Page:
“not getting heart disease in the first place is a better idea.”

    Obviously that, but to achieve it it’s probably not best to give prominent roles in public health policy to the purveyors of junk food.

  33. The extent of the (alleged) cover up of phome hacking by the Met is really breathtaking. Prescott and Paddock have been giving evidence.

    Mulcaire had apparently got the details of the Bulger killers new identities amongst other things.

    Extraordinary. Really does take the breath away.

  34. Smukesh,
    A poll at the RCP EGM is also voodoo polling. Attendees of such occasions are a self-selecting body of activists whose opinions may, or may not, reflect the views of the membership as a whole. The only way to find out is by polling the whole membership. Even then, of course, only those who feel strongly are likely to vote.

  35. “Once these final changes have been agreed, we believe conference can be reassured that it has finished the job it started last March and the Bill should be allowed to proceed,” the [Nick Clegg’s] letter adds.
    —————————–
    IMO, Clegg is doing a smoke & mirrors thing to his own members so they don’t hold a vote against the Bill at conference.
    8-)

  36. @ Billy Bob

    Did you see this?

    http://www.guardian.co.uk/world/2012/feb/27/julia-gillard-beats-kevin-rudd?INTCMP=SRCH

    I’m kinda surprised actually. His own caucus must really dislike him. She’s extraordinarily unpopular among the electorate and the electorate would overwhelmingly prefer him to her. Yet she did extremely well in the vote (apparently better than past leaders who were challenged).

    Given the wide margin of her victory and his decision to challenge her, I have to wonder if he didn’t get the feau commitment of a number of people who he thought would vote for him over her and think he had enough votes to win only to see that those commitments were fake. The Australians invented the secret ballot, I wonder if they have it in their own party leadership ballots.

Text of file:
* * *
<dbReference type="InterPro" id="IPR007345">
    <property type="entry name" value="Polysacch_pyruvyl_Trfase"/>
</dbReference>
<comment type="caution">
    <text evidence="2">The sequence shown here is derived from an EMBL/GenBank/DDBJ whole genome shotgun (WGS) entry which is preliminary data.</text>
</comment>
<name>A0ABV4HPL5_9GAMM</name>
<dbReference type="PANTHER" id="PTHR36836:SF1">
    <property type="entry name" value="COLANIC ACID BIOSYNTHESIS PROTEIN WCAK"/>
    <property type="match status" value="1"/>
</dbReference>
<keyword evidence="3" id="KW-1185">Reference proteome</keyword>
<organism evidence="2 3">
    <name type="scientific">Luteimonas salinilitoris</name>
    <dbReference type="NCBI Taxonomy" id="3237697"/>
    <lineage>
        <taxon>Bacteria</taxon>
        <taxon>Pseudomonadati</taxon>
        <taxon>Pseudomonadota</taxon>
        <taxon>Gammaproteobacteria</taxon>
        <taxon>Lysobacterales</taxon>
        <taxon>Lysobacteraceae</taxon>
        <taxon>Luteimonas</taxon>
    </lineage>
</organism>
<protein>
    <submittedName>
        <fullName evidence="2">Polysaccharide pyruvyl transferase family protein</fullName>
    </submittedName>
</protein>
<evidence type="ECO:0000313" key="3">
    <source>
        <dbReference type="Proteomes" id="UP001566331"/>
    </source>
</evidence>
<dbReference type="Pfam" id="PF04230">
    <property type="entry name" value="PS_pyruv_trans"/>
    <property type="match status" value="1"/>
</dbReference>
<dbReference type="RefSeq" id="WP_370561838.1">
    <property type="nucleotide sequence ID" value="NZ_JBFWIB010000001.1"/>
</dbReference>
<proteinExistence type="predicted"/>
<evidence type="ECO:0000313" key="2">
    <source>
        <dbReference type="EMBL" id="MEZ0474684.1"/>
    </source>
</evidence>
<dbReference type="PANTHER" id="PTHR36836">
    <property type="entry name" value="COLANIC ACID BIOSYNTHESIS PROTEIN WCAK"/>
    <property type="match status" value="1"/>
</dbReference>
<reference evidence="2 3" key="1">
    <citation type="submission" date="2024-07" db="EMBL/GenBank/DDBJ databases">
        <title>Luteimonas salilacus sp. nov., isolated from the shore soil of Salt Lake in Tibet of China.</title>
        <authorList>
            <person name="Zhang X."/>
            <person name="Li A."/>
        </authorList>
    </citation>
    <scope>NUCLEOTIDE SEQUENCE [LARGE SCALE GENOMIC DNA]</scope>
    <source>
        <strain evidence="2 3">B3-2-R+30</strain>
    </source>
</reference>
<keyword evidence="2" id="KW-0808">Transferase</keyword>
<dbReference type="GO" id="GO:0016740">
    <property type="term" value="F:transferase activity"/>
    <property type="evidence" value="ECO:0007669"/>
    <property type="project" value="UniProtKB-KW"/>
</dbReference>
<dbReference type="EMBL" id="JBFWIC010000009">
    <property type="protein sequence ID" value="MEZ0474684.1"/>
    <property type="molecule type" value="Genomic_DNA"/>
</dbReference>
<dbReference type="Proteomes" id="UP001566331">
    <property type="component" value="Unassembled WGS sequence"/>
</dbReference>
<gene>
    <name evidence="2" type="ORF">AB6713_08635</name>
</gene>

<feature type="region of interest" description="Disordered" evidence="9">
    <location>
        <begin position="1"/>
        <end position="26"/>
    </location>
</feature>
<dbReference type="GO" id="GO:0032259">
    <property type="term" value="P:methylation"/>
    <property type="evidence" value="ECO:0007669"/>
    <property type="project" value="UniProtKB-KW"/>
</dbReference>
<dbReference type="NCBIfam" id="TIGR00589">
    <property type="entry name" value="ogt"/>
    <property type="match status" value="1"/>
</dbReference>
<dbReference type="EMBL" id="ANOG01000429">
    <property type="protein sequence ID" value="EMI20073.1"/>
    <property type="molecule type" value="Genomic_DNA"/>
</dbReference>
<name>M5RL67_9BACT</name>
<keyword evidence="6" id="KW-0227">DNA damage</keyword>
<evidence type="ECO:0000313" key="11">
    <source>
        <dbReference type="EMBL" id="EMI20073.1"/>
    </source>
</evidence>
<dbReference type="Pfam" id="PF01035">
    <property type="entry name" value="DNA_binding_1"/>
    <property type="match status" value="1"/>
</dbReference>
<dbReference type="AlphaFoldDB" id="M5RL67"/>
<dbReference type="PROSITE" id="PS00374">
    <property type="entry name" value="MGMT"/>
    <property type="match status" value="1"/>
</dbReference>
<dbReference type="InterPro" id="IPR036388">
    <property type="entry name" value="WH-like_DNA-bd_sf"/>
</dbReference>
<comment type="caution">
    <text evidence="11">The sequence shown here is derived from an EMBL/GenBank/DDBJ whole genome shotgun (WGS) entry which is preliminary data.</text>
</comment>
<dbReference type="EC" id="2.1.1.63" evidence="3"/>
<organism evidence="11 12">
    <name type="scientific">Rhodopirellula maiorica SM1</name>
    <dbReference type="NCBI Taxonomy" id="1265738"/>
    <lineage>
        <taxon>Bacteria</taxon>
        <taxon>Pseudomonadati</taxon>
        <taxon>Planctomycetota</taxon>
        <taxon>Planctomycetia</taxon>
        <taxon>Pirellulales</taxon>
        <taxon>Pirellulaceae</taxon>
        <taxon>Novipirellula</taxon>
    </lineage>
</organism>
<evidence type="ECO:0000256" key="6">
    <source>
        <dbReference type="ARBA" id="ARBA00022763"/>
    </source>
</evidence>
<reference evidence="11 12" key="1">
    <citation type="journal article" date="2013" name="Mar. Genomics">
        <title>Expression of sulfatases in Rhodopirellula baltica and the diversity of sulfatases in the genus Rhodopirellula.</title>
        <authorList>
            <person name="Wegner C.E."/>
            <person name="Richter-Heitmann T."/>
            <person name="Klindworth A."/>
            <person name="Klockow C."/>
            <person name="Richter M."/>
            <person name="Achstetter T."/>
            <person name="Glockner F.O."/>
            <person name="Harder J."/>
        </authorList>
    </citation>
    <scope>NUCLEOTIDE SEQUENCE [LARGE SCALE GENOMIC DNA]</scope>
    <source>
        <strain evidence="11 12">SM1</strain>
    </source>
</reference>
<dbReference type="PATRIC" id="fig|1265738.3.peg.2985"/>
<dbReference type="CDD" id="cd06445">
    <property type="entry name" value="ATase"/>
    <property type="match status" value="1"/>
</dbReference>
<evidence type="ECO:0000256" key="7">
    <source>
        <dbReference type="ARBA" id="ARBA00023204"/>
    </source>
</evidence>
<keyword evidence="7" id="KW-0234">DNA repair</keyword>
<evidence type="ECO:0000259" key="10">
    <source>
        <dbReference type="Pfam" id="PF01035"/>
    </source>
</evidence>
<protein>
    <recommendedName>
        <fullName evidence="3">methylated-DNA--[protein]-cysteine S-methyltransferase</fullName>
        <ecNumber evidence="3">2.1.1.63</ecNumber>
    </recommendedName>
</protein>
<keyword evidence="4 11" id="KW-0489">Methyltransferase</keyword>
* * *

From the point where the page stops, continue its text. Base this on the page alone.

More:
37. The Coulson and Brooks back story looks to me as a very
    toxic brew indeed.

  38. @SoCalLiberal – “His own caucus must really dislike him.”

    One analysis I read had Rudd as a policy genius, but hopeless at implementation… whereas Gillard is very effective – but weak on policy formation. Pity they can’t work together.

    The position was the reverse when she replaced him in 2009, with polls showing Gillard more likely than Rudd to pull Labour back from a losing position against Abbott at the GE. She was also able to totally outsmart Abbott when it came to coalition building.

    There was a bit more background in Saturday’s paper:

    h
    ttp://www.guardian.co.uk/world/2012/feb/24/labor-australia-leadership-julia-gillard-kevin-rudd?intcmp=239

    Incidentally there has been some speculation that had Rudd had won this latest “spill” it could have precipitated an immediate election – if he was unable to command the confidence of the assorted Greens and Independents.

    h
    ttps://theconversation.edu.au/what-happens-if-kevin-rudd-wins-the-leadership-spill-5528

  39. Wolf @ John B Dick

    I have never smoked or eaten a deep fried mars bar, nor am I overweight, but my father had diabetes and so have I.

    We need both.

  40. @ R Huckle,

    But I think Clegg has made me more confused about his position. He supported the original bill, it was govt policy, but then (apparently) his objections called a halt for the “I’m listening (honest)” exercise. Then the new bill comes back, which Clegg says he supports, and begins to make it’s way again through parliament.

    But now Clegg is supporting yet another set of amendments and is saying the bill should not pass unless he gets those (which obviously he will otherwise he couldn’t oppose such a major plank of government policy). So he’s now against the bill in it’s current form. I am COMPLETELY unclear what his position is.

    If the Deputy PM can’t decide whether he’s for it or not, it’s not surprising that according to polling most people are against the bill, and another sizeable chunk just don’t understand it.

    I do wonder whether this letter will work, or whether (like with many Labour activists with Iraq) LD activists will now lose faith with their leader.

  41. I am expecting good news in 5 minutes time as we have had no early tweets today.

  42. of course, no right wing newspapers would never do the same thing would they?

  43. @Dougie – you don’t know what a Royal College does, do you?

    And as one of the thing these ‘activists’ passed at the EGM was a full poll of members, we will soon see.

  44. I had an email exchange with one of the authors of this article on Sunday making these points and he said “Given the article clearly stated the provenance of the survey, how can it fairly be called “misleading”?” When I pointed out that:
    “this is not a “poll” and it doesn’t tell us anything about the views of 90% of RCP members” he said “we’d have to agree to differ”.

  45. it is an English NOT Scots Health Bill.
    One should always follow the Money not the poll.